Anaïs Nin is my beloved witch, capable of making the nebulous frontiers between imagination and reality dissolve away into oblivion with one well-maneuvered flourish of her metaphorical pen, her personalized magic wand. Or I see her in my mind's eye, as a lovely but shabbily dressed seamstress, patiently weaving a patchwork quilt of exquisite beauty out of the gossamer strands of time.
Does art imitate life or does the opposite hold true?
Where does life begin? Where does it end? What lies in between? What does it all mean?
Anaïs Nin attempts to answer these hazy, unanswerable questions by giving us a snapshot of the perpetual movement of time and the phantasmagorical spectacle of humanity caught in its web, establishing without a doubt that there's no end, no beginning and no middle. Life is ad infinitum.
Dreams and reality collide in her writing, exploding in a dazzling array of fireworks illuminating the obscure part of our consciousness, giving us brief flashes of the realm in which the ultimate truth lies cocooned in the protective covering of the mundane, slumbering peacefully - the truth about life and beauty, love and lust, happiness and grief, the extraordinary and the common.
Collages is exactly what its title implies and much more than what our feeble imaginations can conceive upon the utterance of this word. It is not about a nation or a set of natives, a single protagonist or many, one life event or a set of discrete occurrences. Anaïs Nin renders perfect delineation unnecessary, makes clearly visible lines of divide vanish without a trace. Instead, vignettes, eerie and abstract, tangible and solid, merge and fall into each other, clumsily yet seamlessly, to create a surreal painting, a collage of the human consciousness holding the random admirer in thrall, glaringly all-encompassing in its wild, colorful abandon even though the viewer strives to make sense of it. But isn't life just like this baffling, bizarre work of art that Anaïs Nin begets? Comprehension stays forever out of reach. Even when we feel it floats mid-air at arm's length, attempts at trying to grasp it remain thwarted.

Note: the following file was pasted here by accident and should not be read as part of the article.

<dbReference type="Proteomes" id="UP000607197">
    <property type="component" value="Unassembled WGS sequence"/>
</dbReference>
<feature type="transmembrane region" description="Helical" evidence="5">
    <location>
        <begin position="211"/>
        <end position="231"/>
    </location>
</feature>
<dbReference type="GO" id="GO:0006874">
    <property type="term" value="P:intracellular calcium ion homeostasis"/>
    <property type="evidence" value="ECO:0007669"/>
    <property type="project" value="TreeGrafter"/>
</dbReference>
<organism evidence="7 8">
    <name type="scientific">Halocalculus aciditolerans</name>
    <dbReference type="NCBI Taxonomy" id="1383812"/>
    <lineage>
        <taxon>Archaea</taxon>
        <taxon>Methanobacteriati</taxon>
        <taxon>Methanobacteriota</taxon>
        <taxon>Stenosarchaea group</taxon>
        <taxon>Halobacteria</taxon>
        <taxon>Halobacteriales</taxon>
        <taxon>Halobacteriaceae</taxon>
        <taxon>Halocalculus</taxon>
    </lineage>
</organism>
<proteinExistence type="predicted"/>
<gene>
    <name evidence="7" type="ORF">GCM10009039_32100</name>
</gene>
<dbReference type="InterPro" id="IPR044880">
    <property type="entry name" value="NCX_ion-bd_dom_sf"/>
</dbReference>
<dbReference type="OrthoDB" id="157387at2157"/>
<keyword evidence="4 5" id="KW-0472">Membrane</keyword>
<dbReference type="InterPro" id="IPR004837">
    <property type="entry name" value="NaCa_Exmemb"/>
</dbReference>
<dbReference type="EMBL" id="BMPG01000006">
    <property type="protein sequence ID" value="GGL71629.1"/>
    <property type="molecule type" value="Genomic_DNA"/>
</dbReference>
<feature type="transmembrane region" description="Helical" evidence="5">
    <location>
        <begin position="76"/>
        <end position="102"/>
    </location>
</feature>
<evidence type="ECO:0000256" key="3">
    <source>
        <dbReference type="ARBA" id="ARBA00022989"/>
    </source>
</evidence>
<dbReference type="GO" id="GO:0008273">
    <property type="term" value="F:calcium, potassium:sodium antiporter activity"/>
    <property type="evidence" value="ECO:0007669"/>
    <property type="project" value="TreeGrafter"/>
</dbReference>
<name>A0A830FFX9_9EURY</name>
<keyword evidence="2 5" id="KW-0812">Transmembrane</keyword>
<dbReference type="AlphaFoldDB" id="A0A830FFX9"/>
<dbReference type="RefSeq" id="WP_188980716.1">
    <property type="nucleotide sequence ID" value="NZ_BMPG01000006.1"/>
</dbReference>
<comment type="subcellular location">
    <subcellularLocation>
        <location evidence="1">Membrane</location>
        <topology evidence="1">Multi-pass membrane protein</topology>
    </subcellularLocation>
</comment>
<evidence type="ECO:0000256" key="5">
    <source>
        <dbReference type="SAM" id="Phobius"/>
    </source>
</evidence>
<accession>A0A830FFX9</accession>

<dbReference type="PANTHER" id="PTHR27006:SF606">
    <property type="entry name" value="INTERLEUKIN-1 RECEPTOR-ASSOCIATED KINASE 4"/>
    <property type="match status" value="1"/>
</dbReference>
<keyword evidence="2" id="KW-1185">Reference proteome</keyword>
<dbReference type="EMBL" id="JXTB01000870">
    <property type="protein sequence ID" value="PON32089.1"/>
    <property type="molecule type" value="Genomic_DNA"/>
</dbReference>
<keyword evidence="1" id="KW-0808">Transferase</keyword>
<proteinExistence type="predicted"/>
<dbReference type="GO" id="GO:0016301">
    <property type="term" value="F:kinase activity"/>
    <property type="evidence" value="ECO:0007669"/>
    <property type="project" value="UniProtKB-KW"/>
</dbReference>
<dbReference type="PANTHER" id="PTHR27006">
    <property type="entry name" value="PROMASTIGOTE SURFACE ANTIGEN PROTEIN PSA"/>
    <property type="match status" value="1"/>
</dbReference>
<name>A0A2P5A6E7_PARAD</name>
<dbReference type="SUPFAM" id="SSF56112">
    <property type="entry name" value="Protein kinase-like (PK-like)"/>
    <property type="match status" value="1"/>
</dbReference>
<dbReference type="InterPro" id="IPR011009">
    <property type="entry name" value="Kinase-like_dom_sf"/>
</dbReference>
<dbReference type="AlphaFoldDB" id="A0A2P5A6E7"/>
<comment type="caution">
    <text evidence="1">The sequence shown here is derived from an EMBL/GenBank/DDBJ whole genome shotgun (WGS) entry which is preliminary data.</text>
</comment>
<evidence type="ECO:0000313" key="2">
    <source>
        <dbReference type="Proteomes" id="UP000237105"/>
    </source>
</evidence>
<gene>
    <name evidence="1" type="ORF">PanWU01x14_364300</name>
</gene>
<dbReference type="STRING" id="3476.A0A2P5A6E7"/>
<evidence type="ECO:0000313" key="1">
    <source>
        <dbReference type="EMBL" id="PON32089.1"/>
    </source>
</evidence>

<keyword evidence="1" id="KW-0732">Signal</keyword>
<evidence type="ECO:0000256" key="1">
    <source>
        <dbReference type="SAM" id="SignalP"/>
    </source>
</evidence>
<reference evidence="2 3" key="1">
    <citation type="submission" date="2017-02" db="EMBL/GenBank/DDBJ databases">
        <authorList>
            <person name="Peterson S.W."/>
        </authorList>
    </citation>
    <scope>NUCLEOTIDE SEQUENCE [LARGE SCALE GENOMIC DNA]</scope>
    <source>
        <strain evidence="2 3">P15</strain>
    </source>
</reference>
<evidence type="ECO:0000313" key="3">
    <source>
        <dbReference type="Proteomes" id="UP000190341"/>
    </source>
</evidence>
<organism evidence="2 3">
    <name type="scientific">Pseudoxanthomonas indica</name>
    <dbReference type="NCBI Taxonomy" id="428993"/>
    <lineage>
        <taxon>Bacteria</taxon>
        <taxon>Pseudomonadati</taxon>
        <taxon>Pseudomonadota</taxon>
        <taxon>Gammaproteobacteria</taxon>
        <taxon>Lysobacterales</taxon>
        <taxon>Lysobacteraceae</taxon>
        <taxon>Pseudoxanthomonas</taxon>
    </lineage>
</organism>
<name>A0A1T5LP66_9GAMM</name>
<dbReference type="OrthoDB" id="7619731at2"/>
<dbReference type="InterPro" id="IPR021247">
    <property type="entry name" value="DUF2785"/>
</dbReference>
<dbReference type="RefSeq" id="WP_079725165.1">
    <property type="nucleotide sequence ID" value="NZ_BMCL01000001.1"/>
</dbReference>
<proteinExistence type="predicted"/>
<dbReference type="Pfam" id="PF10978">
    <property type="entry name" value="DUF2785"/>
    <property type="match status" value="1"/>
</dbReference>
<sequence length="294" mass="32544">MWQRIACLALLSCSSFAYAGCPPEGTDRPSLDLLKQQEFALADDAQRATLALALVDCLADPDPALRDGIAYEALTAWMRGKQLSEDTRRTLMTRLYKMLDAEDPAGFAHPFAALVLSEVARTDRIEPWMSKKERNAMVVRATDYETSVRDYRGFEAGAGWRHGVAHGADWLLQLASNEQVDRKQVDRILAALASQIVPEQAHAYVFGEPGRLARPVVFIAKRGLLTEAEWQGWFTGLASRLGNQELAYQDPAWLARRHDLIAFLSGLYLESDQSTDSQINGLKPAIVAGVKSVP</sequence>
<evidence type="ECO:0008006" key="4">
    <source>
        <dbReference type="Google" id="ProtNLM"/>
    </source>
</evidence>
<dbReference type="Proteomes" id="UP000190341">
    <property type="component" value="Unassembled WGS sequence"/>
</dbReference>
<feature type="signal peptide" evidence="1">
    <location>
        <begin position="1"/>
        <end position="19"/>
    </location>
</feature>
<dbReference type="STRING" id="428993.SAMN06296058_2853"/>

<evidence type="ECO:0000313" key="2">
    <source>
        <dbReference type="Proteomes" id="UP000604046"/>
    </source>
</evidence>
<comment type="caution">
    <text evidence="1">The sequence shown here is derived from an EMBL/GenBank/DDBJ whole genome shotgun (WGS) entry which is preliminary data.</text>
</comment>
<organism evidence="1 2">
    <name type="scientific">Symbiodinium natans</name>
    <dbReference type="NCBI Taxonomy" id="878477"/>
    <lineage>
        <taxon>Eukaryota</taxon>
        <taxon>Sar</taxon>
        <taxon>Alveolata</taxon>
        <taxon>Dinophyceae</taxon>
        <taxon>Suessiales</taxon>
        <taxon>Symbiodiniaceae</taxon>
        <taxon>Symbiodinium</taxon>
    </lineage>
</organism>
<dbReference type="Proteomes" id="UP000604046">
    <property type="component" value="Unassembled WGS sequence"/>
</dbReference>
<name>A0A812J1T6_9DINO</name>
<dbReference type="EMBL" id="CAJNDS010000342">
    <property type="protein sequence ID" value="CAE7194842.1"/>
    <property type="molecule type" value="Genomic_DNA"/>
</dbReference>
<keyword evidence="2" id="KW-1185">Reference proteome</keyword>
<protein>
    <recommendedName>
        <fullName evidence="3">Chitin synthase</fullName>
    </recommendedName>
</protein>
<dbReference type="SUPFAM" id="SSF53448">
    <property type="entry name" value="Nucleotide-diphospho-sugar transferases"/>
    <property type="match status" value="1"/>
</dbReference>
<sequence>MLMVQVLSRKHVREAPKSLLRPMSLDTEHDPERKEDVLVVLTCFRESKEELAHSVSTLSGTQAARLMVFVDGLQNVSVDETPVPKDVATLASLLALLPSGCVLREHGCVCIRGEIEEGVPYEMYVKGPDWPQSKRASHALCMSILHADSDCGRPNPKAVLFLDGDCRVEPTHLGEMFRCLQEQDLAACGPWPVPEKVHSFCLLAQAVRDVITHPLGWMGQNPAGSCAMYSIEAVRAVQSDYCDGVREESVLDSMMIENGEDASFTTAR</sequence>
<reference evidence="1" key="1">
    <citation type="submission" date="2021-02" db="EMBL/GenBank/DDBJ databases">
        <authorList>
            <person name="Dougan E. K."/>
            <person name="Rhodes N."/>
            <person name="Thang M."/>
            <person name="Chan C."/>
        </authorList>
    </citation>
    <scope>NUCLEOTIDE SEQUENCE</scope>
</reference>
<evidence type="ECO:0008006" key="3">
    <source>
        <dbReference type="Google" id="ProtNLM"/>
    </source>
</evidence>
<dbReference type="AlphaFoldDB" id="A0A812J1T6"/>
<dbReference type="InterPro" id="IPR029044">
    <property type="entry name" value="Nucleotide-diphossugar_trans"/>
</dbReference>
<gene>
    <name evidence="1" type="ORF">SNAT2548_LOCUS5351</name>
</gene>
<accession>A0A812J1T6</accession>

As Renate pours her beautiful, meaningless dreams into her empty canvasses, falls in and out of love with Bruce, drifting through space and time, touching the lives of many we get an impression of life's fluid grace and its capacity of encasing the infinite. The diseased, old man who shuns the company of his loved ones, preferring to live in a cave by the sea with a few seals as companions, the heart-broken French consul's wife who grieves for her broken marriage and vindictively contemplates finding a Turkish lover, the clairvoyant film critic who describes for Renate the scenarios written by struggling writers which never saw the light of the day, Nobuko who fights to free herself from the suffocating, rigid civility of the Japanese way of life - these are but a handful among the many myriad shades and facets of humanity shuttling in and out of Renate's life causing vague but perceptible upheavals. The quietly floating gondolas of Venice, the ochre-hued sand dunes of an African desert, the peaks of Peru and palaces of Marrakesh, upscale avenues of New York and streets of Arcadia, California all make fleeting appearances in this stunning collection of interlinked snippets, dismantling in the process all man-imposed barriers between nations and cultures and presenting to the reader an eerily arresting picture of life in all its glory and imperfection.
I don't care about Anaïs Nin being mostly recognized as a writer of literary erotica since I beg to differ on the subject of this categorization. I don't care about the fact that she shared an incestuous relationship with her father. But what I definitely care about is discovering and appreciating more of her splendidly assembled collages.